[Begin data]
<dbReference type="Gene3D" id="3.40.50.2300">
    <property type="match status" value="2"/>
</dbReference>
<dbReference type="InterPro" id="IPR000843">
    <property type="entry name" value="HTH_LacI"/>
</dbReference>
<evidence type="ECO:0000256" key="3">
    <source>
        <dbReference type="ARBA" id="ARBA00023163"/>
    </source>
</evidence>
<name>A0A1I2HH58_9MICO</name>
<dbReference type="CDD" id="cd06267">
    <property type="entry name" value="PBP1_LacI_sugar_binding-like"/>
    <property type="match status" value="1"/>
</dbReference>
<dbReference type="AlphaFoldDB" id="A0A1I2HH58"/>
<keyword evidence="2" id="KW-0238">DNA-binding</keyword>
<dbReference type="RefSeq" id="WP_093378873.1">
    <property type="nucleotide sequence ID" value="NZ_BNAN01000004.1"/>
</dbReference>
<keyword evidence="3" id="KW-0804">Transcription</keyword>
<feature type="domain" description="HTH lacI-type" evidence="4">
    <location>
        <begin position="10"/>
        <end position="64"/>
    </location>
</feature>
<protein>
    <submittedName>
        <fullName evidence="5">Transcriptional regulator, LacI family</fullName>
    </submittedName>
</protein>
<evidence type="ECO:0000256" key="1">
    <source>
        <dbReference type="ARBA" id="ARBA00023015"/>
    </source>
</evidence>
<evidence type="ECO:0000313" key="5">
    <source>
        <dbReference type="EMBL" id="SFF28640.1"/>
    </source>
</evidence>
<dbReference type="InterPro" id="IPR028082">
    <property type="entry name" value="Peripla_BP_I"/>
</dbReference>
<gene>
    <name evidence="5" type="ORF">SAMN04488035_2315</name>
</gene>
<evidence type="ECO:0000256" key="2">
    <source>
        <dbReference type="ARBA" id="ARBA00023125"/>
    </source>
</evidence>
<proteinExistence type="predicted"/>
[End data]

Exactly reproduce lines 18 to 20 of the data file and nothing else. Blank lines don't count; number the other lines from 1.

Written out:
<keyword evidence="2" id="KW-0238">DNA-binding</keyword>
<dbReference type="RefSeq" id="WP_093378873.1">
    <property type="nucleotide sequence ID" value="NZ_BNAN01000004.1"/>